Timea Tihanyi was trained as a medical doctor in her native Hungary before immigrating to the U.S. in the 1990s and completing an MFA in sculpture at the University of Washington, Seattle. The focus of her biomorphic felt constructions is the attraction and repulsion that defines, in her words, our culture’s binary model of fetishizing or sanitizing the body. There couldn’t be a more appropriate context for this work than the International Museum of Surgical Science, whose exhibitions and displays occupy that exquisite space of unwilling fascination and mesmerizing disgust with our bodies’ viscera. The Museum’s collection of trepanned skulls, thirteenth-century surgery knives and one very unpleasant-looking Roman speculum lend Tihanyi’s sculptures an array of associations with scientific discoveries, anatomical structures and contemporary medical technologies. The central piece, “I’m a Uniter, Not a Divider,” is a looping string of puffy pink felt whose suspended branches and bifurcations suggest nothing so much as that a large mammal has been disemboweled in the gallery. In fact, the long object is a 3D rendering of a map of the Columbia River, depicting its largest estuary (a fat pink pillow) and smallest channels (thin, dangling capillaries). This meeting of geography, medical mapping and twee crafting balances what is otherwise an awkward Annette Messager/Louise Bourgeois hybrid. (Rachel Furnari)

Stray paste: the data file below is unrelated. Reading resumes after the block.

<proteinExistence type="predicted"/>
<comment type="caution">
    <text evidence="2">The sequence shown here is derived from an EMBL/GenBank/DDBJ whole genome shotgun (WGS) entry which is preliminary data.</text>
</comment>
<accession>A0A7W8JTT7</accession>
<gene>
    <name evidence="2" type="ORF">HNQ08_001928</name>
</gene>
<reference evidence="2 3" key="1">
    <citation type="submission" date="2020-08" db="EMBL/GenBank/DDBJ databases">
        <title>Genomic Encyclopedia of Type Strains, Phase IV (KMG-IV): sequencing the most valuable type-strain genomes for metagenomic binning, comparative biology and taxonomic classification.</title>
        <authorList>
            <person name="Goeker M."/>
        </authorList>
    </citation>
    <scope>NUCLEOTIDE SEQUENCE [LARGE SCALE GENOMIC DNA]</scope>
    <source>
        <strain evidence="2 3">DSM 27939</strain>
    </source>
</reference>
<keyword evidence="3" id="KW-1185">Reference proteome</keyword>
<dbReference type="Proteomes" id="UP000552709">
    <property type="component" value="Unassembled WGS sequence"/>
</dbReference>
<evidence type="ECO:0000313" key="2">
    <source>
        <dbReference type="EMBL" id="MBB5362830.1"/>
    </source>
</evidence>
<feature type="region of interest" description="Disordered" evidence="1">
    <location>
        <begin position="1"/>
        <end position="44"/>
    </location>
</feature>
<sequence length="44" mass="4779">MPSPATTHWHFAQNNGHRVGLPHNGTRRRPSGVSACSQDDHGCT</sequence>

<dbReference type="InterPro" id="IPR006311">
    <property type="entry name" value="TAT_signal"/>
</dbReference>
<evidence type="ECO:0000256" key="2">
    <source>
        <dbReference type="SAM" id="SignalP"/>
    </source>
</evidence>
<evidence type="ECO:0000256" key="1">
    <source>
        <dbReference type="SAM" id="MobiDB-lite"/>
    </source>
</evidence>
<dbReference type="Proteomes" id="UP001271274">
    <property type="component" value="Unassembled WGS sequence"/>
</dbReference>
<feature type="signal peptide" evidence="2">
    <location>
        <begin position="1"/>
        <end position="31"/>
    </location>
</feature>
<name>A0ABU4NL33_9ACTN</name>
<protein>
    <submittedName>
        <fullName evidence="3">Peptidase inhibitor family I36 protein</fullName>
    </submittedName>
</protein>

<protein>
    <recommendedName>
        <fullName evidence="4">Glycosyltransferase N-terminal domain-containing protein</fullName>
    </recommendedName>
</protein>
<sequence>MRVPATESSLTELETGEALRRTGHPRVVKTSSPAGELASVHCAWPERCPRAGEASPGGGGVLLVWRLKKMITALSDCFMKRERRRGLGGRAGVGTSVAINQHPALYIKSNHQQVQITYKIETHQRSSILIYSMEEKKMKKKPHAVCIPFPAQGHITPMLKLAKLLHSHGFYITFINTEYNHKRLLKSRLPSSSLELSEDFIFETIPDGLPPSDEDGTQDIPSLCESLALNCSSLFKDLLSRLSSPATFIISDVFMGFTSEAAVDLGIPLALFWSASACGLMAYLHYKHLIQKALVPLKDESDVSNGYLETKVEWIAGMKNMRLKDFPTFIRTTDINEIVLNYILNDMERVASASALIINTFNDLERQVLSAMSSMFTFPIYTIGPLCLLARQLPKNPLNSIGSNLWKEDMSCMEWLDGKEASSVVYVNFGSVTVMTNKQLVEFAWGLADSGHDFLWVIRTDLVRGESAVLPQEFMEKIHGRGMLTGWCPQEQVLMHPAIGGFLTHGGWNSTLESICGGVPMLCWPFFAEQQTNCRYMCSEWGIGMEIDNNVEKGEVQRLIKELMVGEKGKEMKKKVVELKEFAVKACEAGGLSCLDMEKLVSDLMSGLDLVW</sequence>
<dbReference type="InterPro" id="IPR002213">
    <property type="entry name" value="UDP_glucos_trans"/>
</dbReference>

Through July 18 at International Museum of Surgical Science, 1524 North Lake Shore, (312)642-6502.